Thursday, May 1, 2008

Partisan Supreme Court Errs

Cynthia Tucker on the Supremes' partisan ruling on Voter ID:

There will be no apologies from this precinct. I have long argued that harsh voter ID laws are unfair, unconstitutional and un-American, and I will continue to say so.

The fact that a group of wealthy male jurists favors suppression of the franchise hardly makes it right. After all, the Founding Fathers believed that only white men should have the vote. They weren’t right, either.

On Monday, the U.S. Supreme Court issued a wrongheaded ruling that upholds Indiana’s voter ID law, widely believed the harshest in the nation. For now, the decision validates similar laws in several other states, including Georgia.

It’s no coincidence that Republicans rule in most state Legislatures that have pushed through these laws. For decades — since the civil rights movement enabled black voting rights, in fact — Republicans have used the guise of protecting against “voter fraud” to justify laws that harass, intimidate and invalidate voters of color. Having given up trying to woo black and brown voters with progressive politics, the GOP has resorted to procedures that suppress their vote.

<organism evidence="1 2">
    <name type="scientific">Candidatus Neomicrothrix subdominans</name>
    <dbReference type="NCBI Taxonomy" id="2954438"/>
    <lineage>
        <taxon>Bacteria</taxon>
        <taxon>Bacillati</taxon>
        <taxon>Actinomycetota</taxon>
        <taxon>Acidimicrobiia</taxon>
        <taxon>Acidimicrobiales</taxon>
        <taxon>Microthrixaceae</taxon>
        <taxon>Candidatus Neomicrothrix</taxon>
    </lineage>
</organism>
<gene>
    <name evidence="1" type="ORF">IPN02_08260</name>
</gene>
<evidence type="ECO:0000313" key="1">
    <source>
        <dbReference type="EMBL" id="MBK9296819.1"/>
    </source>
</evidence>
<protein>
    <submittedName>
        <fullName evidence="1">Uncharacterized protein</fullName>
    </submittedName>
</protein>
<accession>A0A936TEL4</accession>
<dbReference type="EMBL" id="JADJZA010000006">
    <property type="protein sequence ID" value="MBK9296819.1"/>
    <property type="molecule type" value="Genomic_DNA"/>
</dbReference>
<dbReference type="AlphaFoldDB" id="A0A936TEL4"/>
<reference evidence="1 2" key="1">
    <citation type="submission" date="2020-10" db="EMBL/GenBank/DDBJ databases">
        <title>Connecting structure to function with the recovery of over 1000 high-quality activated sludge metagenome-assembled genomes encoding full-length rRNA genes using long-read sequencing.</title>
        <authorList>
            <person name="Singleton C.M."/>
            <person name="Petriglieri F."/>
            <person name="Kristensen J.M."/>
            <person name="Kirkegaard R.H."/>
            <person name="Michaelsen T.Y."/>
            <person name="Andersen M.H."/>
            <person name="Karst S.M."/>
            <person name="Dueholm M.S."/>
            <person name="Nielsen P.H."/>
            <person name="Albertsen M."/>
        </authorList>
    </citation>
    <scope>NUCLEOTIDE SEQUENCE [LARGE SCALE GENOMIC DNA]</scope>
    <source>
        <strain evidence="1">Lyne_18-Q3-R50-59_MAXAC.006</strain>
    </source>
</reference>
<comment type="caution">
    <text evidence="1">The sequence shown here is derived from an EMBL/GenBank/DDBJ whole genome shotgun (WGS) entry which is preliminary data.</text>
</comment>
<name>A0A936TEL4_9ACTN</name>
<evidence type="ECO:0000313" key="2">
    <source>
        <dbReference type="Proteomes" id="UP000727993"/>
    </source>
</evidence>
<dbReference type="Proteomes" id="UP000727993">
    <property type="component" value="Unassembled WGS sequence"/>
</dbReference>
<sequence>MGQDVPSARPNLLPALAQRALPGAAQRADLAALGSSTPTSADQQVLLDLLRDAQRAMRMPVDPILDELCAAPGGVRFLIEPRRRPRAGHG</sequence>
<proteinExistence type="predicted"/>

The late Chief Justice William Rehnquist, then a young Arizona attorney active in Republican politics and an adviser to Barry Goldwater, was accused of harassing black and Latino voters at the polls in Phoenix in 1962. Testifying before the Senate in 1986, after Rehnquist had been nominated as chief justice, James Brosnahan, a former assistant U.S. attorney, said that he had investigated complaints about behavior by Rehnquist and others that “was designed to reduce the number of black and Hispanic voters by confrontation and intimidation.” (Rehnquist denied the charge and was confirmed.)

Who the fuck do you appeal a wrong SCOTUS decision to?

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